HAENA, Kauai — State and county officials are trying to tamp down controversy over how smoothly the reopening of Kuhio Highway on Kauai’s North Shore is going, including actions by a self-appointed community group that has taken to waving tourist cars to the side of the road and providing inaccurate information to the occupants on where they can legally park.
The actions by the Kuhio Highway Regulation seem coordinated with a similar group that formed on Maui three years ago to create a de facto enforcement presence on Hana Highway.
The Kauai group’s actions reflect community concern about whether Kuhio Highway is actually safe for use by the general public, as opposed to being limited to residents and authorized visitors — as was the case after the devastating storms of April 2018 until the reopening in June.
Kuhio Highway Regulation volunteers try to convince visitors not to drive on a newly reopened section of the road.
Courtesy of Kuhio HIghway Regulation
Though the highway is now open most of the time, work is continuing on three one-lane bridges that have required replacement since long before storms last year devastated Hanalei and much of the rest of the North Shore. There are still scheduled highway shutdowns overnight or on weekends, with some tourists being stranded when they discover they can’t return from a trip to Haena beaches.
“Our highways are just over the limits here on the North Shore. There’s lots of traffic coming through and a lot of nonresidents,” said Nancy Chandler, who has led volunteers who ask motorists that don’t appear to be local to pull over. “What we’re trying to do is lessen the nonresident cars and put them on shuttles.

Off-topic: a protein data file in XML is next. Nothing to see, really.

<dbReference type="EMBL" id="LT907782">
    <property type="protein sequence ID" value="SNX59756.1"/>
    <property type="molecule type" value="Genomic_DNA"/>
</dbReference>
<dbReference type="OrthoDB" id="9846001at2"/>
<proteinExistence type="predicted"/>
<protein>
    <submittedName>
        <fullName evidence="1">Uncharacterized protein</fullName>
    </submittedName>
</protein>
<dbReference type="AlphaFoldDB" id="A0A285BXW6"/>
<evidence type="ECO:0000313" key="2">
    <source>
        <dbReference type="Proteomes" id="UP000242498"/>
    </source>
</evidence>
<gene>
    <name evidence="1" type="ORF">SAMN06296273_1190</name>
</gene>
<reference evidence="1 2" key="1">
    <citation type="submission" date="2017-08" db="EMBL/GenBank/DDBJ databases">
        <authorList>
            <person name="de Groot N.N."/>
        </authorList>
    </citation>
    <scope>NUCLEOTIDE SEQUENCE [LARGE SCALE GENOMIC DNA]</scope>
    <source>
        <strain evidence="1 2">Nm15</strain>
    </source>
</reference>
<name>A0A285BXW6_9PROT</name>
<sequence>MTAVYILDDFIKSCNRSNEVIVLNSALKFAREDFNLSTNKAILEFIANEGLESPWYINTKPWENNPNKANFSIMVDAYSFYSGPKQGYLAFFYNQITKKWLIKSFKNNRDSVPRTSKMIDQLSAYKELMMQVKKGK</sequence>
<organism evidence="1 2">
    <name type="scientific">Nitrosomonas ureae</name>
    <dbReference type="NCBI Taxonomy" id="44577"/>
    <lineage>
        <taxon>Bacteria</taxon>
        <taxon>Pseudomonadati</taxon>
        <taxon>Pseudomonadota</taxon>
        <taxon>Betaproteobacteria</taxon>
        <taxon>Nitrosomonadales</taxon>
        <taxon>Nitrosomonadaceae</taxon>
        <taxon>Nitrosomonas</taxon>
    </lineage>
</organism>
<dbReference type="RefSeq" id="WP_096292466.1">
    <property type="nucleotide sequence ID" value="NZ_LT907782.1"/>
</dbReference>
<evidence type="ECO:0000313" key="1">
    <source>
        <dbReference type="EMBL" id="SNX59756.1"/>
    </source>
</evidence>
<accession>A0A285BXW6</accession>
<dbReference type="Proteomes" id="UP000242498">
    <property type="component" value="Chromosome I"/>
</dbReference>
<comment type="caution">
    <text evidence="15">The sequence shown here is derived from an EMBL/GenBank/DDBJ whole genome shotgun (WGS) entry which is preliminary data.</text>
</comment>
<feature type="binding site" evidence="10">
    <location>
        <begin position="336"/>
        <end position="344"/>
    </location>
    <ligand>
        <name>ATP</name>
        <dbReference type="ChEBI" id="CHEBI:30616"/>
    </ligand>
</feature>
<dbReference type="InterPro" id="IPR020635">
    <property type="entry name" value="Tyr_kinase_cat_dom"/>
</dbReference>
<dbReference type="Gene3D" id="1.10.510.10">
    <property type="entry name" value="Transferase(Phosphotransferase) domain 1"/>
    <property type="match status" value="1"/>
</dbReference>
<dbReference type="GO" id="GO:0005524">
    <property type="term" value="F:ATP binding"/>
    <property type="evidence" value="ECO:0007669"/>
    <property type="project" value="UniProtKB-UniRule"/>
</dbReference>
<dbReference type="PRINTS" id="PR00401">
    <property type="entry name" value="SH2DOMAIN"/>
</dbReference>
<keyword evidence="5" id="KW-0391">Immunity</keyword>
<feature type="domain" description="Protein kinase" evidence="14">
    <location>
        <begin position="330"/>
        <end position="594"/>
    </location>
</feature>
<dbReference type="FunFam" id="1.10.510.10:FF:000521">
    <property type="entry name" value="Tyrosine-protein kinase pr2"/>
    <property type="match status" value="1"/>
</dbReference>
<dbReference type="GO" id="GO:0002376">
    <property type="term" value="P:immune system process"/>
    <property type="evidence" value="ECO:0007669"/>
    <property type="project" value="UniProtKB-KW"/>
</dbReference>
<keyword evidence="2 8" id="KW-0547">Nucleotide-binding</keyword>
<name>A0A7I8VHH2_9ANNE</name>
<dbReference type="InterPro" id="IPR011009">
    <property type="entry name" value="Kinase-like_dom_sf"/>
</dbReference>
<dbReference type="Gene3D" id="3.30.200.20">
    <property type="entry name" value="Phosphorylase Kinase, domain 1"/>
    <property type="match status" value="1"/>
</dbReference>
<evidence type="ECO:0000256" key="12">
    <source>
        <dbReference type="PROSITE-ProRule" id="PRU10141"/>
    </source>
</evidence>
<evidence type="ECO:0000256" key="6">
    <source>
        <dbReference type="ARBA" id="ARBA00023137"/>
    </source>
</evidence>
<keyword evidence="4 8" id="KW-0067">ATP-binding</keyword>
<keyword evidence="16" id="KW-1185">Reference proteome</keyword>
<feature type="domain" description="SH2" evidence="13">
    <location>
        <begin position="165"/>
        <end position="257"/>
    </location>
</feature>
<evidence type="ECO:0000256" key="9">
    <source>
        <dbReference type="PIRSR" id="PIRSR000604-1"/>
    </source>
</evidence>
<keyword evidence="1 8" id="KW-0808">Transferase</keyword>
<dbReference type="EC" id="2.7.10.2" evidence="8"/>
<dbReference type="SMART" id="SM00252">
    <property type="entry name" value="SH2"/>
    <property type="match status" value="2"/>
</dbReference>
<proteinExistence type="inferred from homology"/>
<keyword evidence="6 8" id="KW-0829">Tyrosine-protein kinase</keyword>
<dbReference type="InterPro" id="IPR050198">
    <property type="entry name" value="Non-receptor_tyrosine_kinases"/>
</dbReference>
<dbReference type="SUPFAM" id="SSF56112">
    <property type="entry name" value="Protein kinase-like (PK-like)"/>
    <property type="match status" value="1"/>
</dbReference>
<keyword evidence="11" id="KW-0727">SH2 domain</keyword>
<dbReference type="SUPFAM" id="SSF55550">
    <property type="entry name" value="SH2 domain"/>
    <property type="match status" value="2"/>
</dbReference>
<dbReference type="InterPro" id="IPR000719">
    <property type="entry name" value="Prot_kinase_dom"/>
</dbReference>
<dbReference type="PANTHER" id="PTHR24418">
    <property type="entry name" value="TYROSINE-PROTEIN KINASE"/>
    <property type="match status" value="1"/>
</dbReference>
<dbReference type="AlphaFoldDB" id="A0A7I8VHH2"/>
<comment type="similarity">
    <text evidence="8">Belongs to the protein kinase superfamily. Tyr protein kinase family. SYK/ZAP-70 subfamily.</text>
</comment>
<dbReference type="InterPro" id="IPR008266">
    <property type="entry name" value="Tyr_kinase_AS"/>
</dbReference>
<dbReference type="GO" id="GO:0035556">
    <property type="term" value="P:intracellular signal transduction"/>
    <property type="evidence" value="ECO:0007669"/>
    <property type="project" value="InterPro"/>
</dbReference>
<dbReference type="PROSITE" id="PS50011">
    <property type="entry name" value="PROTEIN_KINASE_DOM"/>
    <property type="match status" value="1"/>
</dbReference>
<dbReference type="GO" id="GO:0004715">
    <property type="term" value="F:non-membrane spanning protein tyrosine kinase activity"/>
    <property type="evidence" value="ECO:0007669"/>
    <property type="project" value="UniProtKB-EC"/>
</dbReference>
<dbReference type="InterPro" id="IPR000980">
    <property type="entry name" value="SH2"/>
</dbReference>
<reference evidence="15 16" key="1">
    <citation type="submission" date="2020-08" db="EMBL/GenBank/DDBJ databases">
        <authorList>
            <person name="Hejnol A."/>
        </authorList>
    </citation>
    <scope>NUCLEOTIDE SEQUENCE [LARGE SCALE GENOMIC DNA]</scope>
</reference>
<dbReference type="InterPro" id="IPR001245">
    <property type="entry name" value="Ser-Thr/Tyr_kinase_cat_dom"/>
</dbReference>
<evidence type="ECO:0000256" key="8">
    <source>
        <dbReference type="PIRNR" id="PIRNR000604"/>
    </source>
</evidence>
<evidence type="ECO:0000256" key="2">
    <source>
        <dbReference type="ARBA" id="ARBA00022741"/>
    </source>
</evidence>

“There is a lot of speeding going on and (people) pulling off to the side of the road (to sightsee). We just want to make it safe for the community.”
“A small group of individuals have engaged in stopping vehicle traffic on the highway. KPD has advised the group that the practice is illegal.” — Kim Tamaoka, Kauai Police Department
Organizers of Kuhio Highway Regulation estimate more than 400 tourist vehicles have been stopped.
And while Kauai’s chief of police, Todd Raybuck, has said he believes there may be a role for civilians to write parking tickets, the department warned them to refrain from pulling cars over.
“A small group of individuals have engaged in stopping vehicle traffic on the highway,” said Kim Tamaoka, a department spokesperson. “KPD has advised the group that the practice is illegal and future violations are subject to citation and/or arrest.”
Drivers who do pull over have been cautioned to hold their speeds down. They have also been told, erroneously, that there is no parking on Kuhio Highway past Hanalei except by permit.
In a statement, Kuhio Highway Regulation contended that police officers had refused to ticket illegally parked cars, a contention KPD denied.
Tamaoka said that in the first few days after the highway reopened, at least 10 tourist cars were ticketed for parking violations.